Summer is (hopefully) winding down. Tonight the humidity was less, and the temperature went down enough at sundown for me to go out back and sit for a while. In the heat of summer, other than morning watering and letting the dog out, and the occasional cup of coffee on the patio if it’s not too sticky, I rarely even go into the garden. If it’s not the heat of the day forcing me back in, it’s the mosquitoes in the evening keeping me away. I’m glad the weather is finally cooling down so I can enjoy the garden again. There’s a lot to do, cleaning up and yanking out the morning glories that are (albeit pretty) a nuisance plant and if they go to seed just spread even further. But I’m ready to garden again. Bring it on!
garden is a verb; it is what you do. And,
gardening is a noun that describes not what you
did, but what you got when you gardened.
– Tom Clothier, Gardening Walk and Talk
But tonight I lit the lanterns, and managed to forget about the dying/dried out tomato plants and impatiens that suffered while we were on vacation, and all the leaves and junk that need to be cleared out, and I just breathed in, listened to the crickets and the cicadas, and smiled.
We live in the city in a row house, and our back yard is very small, only about 12 feet wide and perhaps 40′ long. But one of the things that attracted us to the house when we bought it right before we married was the garden. The little old Italian couple who owned the house had the back yard full of tomatoes and basil and other plants, and a big rosebush, and the ground was so healthy and it just radiated that wonderful natural energy. It made me want to live there so I could have a garden like that.
Of course, other than a vegetable patch my mom had one year when I was in grade school, and a few occasional patches of marigolds next to the back door, I’d never touched a garden in my life. I knew nothing of weeds or diseases or anything else. I was (and still am, for the most part) a complete hack at gardening! Weeds abounded, and the rainy season brought black spot fungus I had no idea how to combat. And because I didn’t understand, I let things go and they just got into the ground and got worse. And when I was ill and not feeling up to gardening, it became a big jungle. After several years, harvesting anything was simply out of the question, nothing flourished long enough to harvest.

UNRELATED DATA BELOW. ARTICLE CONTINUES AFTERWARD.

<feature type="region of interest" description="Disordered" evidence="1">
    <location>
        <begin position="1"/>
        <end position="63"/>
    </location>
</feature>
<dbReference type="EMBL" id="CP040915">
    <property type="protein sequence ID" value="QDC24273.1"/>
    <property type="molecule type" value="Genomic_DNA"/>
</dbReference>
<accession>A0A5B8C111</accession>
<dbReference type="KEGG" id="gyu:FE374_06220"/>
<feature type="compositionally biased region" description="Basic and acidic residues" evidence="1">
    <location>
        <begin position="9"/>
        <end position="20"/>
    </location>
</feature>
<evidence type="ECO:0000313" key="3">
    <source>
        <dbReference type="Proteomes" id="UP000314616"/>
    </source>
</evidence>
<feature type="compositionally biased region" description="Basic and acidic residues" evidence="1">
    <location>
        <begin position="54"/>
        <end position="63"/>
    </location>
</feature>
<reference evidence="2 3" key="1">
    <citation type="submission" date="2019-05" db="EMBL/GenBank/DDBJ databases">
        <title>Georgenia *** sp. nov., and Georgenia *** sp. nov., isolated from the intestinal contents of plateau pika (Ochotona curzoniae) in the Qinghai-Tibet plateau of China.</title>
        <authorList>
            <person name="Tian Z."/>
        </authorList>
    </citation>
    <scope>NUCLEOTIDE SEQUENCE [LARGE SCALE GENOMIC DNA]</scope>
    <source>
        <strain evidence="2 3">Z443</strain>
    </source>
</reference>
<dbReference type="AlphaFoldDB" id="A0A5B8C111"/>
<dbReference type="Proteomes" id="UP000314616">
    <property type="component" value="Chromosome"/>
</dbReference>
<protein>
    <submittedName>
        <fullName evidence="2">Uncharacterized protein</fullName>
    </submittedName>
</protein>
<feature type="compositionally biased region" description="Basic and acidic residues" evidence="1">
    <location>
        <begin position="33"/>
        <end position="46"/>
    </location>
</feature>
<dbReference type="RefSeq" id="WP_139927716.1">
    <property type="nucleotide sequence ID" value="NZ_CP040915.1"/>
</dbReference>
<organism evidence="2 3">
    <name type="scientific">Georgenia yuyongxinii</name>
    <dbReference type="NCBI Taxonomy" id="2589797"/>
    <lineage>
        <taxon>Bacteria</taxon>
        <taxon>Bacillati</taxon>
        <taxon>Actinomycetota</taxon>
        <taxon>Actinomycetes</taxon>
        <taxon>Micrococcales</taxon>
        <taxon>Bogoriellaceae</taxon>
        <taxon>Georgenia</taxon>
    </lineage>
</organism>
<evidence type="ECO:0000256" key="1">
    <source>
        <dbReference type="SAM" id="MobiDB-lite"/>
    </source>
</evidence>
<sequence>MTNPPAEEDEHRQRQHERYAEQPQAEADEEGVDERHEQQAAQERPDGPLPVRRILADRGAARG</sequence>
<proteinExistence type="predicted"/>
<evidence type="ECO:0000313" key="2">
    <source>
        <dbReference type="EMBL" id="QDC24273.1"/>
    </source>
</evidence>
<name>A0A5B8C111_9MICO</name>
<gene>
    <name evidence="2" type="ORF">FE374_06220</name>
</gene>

This year, we made a concerted effort to work on the back yard, and spent oodles of money and time updating it (after 12 years, it needed it!). New patio furniture, some perennials, extending the patio with some old pavers we tore out a year or so after we moved in. We covered the ugly wire fence between ourselves and our neighbors with some reed fencing, which gives us a level of privacy and turns the back yard into a tiny green retreat, almost making us forget we’re in the middle of a city. We’ve added in the lighting layers over the years, and we’re so happy with how they look. It is a pleasure to sit out back again. If the weather is nice tomorrow I will have to pull out the hammock and take a nice, relaxing swing and just be in the moment of my garden.